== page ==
In all honesty, this picture definitely applies to my outside-of-school life, but woah, buddy, not my classroom! Okay... well... it gets kind of messy sometimes too, my desk in particular. I've been in some classrooms before, though, that strongly remind me of that second picture. Now, I don't judge because it's completely unfair to judge a teacher on how they keep their classroom based off of one visit. For all you know, some major catastrophe just happened in that room, like some kid used an apostrophe to indicate the plural form of a word (the nerve of that kid)!
|This will make me cry more quickly than a Reese Witherspoon movie.|
If you like a messy classroom because it makes you feel unfettered, creative, wild, and free, then you go, girl (or dude). I get the feeling, though, that your sub wants no part of that. If anything, bring on the chains! A substitute wants to know exactly where everything is. No guessing games! So, as a courtesy, it's a very good idea to at least tidy up the joint like your mother-in-law
Let us embark upon the journey of setting up your classroom before you leave it.
Step 1: For the love of God, please clean up your desk. I absolutely understand and respect the fact that the desk is your little space of sanity. This is your little safe haven where the ickies usually can't get you (unless you have an open door policy). If you're going to be out for the day, the least you can do is share the safe spot with the poor guy or gal who is taking your place. Does that mean that the area needs a complete renovation? Of course not. Does that mean you can't have your paperwork there? No, but make sure it's at least tidy and out of the way. Does that mean you have to make sure there is supplies for your sub on the desk? YES. I cannot emphasize this enough! Your substitute is going to need things and they shouldn't have to look all over God's green earth for them. Here's a checklist (I LOVE LISTS):
- Any confidential information sitting out on your desk should be stowed away in a filing cabinet or desk drawer.
- Organize all of that paper lying on your desk. I know you know what's going on, but the sub might not and, before you know it, your system may be unknowingly disrupted. It's best to take care of this. Use file folders, rubber bands, binder clips, or any other means to neatly gather your paperwork. If you have nowhere else to put it, choose one very small area to stack all of this paper so it is out of the sub's way. They've got enough to worry about without scattering your paperwork all over the floor.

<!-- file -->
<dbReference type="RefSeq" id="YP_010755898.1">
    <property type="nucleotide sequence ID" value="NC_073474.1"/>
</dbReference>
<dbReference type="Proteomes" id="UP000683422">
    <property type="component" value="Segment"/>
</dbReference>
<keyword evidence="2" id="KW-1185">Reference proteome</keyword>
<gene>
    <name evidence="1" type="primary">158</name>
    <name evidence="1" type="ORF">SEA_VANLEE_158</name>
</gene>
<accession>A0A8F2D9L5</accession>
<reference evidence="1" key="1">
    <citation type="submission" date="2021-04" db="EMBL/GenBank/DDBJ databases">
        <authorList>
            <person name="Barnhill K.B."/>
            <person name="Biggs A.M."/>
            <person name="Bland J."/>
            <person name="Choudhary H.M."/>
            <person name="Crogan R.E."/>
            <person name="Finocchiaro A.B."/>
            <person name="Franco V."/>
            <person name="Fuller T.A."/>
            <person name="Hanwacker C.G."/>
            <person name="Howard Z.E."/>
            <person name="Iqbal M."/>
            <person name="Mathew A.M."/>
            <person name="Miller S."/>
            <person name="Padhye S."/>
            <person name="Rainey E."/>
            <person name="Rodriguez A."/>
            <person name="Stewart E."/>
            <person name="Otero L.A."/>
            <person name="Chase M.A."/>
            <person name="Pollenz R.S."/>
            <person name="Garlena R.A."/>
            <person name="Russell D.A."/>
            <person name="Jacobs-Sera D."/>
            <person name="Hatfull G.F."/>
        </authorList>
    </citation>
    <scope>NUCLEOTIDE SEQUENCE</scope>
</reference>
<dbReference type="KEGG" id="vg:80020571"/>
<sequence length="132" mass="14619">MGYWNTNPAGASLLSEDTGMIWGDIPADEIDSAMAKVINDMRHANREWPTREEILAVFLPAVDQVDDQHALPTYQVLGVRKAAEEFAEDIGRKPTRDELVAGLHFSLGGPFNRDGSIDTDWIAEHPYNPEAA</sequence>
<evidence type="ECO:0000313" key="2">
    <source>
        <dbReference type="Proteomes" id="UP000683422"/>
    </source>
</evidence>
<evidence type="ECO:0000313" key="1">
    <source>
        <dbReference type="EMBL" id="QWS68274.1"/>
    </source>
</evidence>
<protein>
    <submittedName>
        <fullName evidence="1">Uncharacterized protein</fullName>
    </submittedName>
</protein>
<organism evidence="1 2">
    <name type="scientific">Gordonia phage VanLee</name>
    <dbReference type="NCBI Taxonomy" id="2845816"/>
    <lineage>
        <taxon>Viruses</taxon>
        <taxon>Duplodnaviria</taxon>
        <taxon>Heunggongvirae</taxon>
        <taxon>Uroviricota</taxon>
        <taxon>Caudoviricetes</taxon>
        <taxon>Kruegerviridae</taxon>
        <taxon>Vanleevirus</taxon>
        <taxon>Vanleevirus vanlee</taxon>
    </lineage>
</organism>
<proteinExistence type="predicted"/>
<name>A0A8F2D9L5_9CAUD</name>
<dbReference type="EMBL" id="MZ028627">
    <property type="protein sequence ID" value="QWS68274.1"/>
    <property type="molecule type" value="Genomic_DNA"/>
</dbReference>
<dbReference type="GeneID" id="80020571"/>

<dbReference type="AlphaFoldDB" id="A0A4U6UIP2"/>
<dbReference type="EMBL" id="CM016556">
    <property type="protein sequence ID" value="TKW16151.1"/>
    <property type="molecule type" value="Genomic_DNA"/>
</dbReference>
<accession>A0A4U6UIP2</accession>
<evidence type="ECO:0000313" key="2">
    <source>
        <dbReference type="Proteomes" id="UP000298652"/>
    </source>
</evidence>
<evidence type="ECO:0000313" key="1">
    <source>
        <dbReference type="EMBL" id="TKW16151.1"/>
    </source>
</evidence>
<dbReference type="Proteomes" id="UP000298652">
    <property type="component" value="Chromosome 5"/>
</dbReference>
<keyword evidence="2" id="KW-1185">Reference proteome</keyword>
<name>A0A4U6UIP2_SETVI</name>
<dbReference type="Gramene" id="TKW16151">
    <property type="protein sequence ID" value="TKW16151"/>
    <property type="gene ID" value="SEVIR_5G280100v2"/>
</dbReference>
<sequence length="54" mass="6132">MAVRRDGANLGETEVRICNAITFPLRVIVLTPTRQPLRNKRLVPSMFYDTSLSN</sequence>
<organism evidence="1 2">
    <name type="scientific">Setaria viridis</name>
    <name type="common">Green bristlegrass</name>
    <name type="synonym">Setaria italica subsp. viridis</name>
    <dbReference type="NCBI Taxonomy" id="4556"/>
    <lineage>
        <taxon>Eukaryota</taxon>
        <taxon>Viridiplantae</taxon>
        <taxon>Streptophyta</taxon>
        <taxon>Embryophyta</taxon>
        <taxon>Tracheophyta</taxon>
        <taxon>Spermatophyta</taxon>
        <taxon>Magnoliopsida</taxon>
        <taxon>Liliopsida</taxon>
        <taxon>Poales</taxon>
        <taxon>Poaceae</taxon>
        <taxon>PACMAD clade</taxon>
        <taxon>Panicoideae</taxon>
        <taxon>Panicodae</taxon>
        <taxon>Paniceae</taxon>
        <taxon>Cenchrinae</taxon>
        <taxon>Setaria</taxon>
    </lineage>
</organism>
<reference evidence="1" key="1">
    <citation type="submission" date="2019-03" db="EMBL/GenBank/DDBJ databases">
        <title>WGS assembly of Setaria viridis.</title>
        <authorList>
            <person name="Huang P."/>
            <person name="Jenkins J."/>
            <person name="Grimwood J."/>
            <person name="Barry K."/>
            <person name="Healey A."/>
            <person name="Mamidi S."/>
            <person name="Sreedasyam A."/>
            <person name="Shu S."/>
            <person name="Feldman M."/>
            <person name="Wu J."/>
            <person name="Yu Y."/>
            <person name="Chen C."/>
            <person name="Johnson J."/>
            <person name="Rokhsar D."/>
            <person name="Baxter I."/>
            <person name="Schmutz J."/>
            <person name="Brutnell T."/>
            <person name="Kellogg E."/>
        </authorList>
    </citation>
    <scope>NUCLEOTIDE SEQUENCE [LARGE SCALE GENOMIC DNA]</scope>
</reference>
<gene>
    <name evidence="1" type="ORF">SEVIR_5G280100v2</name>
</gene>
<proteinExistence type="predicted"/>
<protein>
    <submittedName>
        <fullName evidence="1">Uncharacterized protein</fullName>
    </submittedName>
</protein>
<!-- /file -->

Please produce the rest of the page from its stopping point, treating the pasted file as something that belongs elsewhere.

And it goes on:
- Get your dirty dishes out of there. If you have nowhere else to stash your coffee mug, at least clean it out before you put it back on the desk. If you have six empty water bottles sitting on your desk JUST IN CASE (not that I know anyone who does that...), get rid of them, or hide them in a cabinet.
- Make supplies readily available. I talked about keeping some supplies in your Substitute Binder, but it's a nice gesture to make sure there are extra pens, pencils, paperclips, White Out bottles, staples, tape, etc. for your substitute.
- Make your subsitute feel welcome to sit at your desk. When you look at your desk, ask yourself, "Would I feel comfortable as a substitute spending my day at this desk?" If the answer is yes, you've done your job.
|Nothing like a cup of moldy coffee to welcome your substitute.|
Step 3: If you have a routine with using your white board or chalk board, try to maintain that routine. My students can always find the following information of the board in my room:
- weekly homework assignments
- daily agenda with the learning objective
- the day's bell ringer activity
- the day's vocab word
- important dates
That's all from me! What do you do to help out your sub (and your students)?
*DISCLAIMER: I love my mother-in-law. She is awesome and she doesn't drop by unexpectedly. I've just heard stories about other mothers-in-law. This is not from a personal experience. I swear.